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Padron and Shishito Peppers (Merged)


mtureck
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Amuse

Shishito peppers, sea salt

Jeff, that sounds great, but I've got a question for you.

I've seen Shishito peppers spring up on menus everywhere in the past six months or so. Did something happen price/availibility wise to rocket them into superstardom? Don't get me wrong, this isn't a criticism...I really like them. Just curious.

Again, thanks for the dinners...always nice when your favorite place had a great deal! I hope to take advantage of one soon.

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Jeff, that sounds great, but I've got a question for you.

I've seen Shishito peppers spring up on menus everywhere in the past six months or so. Did something happen price/availibility wise to rocket them into superstardom? Don't get me wrong, this isn't a criticism...I really like them. Just curious.

Again, thanks for the dinners...always nice when your favorite place had a great deal! I hope to take advantage of one soon.

I would guess increased availability would be the most likely culprit. They have gone from being relatively unknown to almost trite rather quickly.

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Hi All-

I'm new to the area and I'm missing the padron and/or shishito peppers I was able to find this time of year at farmer's markets in North Carolina.

These are smallish, green, spicy (to varying degrees) grilling peppers.

I see them on plenty of restaurant menus, but I'm looking for a DC source for home cooking. I've kept an eye out and asked around at the Dupont and Columbia Heights markets without any luck.

Any suggestions?

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Shishitos are an odd duck. Some are completely mild, and others (out of the same batch) can be pretty hot. No idea if there's a way to tell which ones will have a kick without taking a bite.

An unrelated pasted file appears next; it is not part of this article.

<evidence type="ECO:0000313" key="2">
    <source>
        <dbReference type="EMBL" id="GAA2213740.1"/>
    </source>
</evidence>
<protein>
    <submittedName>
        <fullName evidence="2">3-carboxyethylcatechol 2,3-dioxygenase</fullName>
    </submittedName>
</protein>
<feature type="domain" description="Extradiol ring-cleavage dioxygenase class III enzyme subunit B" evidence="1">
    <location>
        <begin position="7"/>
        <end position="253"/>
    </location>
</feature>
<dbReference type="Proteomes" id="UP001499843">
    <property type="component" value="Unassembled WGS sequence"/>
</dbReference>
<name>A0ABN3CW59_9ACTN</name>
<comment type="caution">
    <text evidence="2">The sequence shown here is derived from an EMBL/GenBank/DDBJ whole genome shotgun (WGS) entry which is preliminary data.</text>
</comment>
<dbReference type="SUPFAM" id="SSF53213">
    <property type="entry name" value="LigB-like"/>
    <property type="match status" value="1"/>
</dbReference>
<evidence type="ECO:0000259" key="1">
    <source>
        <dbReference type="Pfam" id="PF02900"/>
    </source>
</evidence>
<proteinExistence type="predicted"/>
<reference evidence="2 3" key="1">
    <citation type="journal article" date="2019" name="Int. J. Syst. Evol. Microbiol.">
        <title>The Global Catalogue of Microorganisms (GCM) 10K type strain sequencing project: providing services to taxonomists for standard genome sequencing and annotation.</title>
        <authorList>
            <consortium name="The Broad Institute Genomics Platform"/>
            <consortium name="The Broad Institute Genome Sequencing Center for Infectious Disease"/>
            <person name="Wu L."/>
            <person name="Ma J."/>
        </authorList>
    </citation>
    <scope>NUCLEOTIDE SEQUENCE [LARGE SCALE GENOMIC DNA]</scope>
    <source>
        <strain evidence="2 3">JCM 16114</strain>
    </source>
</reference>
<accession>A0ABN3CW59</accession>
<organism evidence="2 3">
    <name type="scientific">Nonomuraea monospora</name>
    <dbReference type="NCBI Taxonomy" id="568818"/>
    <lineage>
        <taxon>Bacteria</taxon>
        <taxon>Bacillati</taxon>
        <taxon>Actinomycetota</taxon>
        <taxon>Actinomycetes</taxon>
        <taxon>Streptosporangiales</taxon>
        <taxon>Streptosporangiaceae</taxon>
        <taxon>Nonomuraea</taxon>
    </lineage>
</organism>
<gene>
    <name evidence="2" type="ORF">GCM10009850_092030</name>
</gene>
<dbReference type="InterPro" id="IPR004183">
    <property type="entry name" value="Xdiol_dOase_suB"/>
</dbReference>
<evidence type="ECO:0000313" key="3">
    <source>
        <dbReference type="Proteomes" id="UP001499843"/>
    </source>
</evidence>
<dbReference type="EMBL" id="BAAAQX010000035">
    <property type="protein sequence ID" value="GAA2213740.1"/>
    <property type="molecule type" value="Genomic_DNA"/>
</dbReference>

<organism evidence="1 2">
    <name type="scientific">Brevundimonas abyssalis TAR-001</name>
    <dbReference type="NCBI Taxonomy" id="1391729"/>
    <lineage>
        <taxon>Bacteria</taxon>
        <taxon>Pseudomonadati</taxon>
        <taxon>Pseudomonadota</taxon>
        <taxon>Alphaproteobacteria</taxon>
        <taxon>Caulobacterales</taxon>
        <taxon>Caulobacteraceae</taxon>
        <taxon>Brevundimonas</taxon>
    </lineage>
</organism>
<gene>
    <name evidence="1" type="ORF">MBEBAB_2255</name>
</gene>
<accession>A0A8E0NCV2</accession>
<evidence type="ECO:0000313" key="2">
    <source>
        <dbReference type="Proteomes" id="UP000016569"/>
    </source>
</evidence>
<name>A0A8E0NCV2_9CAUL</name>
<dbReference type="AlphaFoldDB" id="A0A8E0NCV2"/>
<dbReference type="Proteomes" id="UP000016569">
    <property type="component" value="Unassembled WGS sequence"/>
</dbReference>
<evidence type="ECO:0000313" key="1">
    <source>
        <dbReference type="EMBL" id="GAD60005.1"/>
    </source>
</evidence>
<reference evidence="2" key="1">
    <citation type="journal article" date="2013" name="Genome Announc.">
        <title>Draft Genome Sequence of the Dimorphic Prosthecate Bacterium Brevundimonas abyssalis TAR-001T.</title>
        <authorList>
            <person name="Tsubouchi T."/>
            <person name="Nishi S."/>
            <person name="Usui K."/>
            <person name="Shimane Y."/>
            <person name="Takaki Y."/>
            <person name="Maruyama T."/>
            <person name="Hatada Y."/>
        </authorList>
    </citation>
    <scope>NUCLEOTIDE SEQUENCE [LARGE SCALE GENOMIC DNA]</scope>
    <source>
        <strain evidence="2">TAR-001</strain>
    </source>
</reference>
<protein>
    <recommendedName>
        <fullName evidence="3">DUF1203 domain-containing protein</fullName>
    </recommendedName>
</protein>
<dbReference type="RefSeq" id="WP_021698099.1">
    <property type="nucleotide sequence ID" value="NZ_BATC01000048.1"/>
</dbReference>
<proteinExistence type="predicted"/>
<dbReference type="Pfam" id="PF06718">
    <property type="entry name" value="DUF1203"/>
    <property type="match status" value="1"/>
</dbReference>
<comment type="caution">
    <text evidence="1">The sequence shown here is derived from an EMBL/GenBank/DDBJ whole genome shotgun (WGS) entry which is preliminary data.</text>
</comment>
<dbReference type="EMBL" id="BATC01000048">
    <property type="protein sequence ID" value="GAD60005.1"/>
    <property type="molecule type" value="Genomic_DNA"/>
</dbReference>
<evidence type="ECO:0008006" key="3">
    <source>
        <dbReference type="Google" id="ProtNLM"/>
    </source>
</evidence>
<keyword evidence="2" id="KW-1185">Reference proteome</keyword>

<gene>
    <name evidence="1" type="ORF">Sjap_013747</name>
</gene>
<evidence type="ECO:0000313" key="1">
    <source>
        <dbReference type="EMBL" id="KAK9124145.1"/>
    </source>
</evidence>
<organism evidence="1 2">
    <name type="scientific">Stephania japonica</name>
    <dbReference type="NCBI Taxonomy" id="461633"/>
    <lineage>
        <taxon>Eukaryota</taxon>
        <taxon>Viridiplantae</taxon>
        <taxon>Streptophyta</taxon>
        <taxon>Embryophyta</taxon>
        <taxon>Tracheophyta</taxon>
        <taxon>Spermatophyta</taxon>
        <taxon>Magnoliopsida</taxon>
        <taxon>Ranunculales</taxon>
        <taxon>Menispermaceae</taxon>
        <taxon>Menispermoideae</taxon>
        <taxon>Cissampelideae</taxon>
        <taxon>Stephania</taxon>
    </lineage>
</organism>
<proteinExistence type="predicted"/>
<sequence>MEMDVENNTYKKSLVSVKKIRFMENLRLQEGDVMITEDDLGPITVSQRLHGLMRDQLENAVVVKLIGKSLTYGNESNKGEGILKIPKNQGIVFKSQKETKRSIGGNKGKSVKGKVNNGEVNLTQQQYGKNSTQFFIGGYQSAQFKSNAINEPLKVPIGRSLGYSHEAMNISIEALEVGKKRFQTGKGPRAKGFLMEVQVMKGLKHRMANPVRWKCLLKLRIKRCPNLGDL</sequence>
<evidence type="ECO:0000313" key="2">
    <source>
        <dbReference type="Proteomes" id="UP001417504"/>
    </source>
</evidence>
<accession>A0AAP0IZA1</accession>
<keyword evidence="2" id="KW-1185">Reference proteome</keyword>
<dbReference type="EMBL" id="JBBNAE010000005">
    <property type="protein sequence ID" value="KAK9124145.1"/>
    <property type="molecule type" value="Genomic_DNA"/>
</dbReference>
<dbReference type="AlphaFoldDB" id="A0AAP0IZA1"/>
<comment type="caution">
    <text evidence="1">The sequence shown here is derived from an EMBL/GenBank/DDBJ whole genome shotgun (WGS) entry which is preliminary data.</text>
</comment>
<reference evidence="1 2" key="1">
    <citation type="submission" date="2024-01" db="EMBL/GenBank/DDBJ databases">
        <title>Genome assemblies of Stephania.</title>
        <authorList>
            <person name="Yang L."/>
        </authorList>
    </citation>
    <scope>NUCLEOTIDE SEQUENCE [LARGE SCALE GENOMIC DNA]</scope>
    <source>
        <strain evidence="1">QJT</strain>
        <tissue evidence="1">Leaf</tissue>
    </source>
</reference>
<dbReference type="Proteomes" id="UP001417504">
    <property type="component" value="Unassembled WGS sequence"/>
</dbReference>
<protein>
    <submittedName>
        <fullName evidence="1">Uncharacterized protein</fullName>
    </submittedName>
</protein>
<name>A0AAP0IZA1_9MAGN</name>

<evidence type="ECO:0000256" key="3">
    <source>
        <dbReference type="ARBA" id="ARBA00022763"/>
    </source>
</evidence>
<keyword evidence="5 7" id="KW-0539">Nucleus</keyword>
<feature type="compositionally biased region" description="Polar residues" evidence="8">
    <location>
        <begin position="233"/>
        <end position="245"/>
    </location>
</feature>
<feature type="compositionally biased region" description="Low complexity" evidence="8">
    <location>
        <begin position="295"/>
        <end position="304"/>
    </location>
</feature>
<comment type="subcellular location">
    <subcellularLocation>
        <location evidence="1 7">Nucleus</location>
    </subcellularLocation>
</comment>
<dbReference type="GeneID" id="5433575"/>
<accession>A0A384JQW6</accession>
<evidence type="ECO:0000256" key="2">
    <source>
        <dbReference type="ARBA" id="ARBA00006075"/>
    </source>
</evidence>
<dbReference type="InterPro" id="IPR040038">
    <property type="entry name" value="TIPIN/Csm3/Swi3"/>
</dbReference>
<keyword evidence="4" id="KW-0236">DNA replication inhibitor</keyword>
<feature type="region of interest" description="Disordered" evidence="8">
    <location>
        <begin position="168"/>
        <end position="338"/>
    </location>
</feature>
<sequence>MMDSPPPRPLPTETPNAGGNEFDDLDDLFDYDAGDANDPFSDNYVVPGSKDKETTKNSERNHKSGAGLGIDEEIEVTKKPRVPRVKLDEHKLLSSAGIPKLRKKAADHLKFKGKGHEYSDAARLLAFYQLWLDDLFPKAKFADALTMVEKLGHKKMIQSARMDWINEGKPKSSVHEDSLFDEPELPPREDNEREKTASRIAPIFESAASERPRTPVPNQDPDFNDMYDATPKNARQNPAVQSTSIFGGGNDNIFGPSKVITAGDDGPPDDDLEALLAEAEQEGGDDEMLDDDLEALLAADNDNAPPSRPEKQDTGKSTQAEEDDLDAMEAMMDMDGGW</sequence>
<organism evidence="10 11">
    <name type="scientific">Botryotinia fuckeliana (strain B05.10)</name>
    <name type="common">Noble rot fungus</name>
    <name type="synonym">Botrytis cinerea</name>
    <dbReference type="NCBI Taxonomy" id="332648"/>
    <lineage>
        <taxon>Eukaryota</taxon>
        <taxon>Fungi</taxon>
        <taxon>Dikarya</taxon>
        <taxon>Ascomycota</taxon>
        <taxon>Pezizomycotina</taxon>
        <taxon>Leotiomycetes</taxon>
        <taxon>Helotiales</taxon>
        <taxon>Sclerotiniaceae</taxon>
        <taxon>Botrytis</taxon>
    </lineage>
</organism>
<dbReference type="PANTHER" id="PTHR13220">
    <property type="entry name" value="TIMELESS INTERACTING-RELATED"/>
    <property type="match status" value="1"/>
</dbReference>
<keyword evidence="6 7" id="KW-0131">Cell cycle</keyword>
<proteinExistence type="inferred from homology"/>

Probably not.  It has to do with both genetics and how much water each plant received during the season.  I had some poblanos once I grew through a droughty time, and they were barely edible they were so hot.

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Hi All-

I'm new to the area and I'm missing the padron and/or shishito peppers I was able to find this time of year at farmer's markets in North Carolina.

These are smallish, green, spicy (to varying degrees) grilling peppers.

I see them on plenty of restaurant menus, but I'm looking for a DC source for home cooking. I've kept an eye out and asked around at the Dupont and Columbia Heights markets without any luck.

Any suggestions?

I was on a similar hunt for padron peppers after a trip to Barcelona. I order them online from La Tienda, who gets them from a family farmer in the US - used to be in the Charlottesville area, not sure if that's still the case.  I have several containers in the fridge from a recent order and they look great.

Shishitos are an odd duck. Some are completely mild, and others (out of the same batch) can be pretty hot. No idea if there's a way to tell which ones will have a kick without taking a bite.

That's the fun part of eating them!

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H Mart in Merrifield has what I think are shishito peppers, marked as 'Sweet peppers'.  I'll grill or roast some up later and see how they are.

After pan-sauteeing them in an iron skillet, I can attest that they are tasty.  Also, at least one small one was incendiary, but the rest were mildly spicy and tasty.

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I picked up some shishitos at Super H today, mostly because there was a red one in the package.  Hors d'oeuvres and garden seeds in one go is something I can't pass by.  For those of you who cook them regularly, would you mind sharing what sort of oil you use?  Something neutral, or something to impart a little flavor? 

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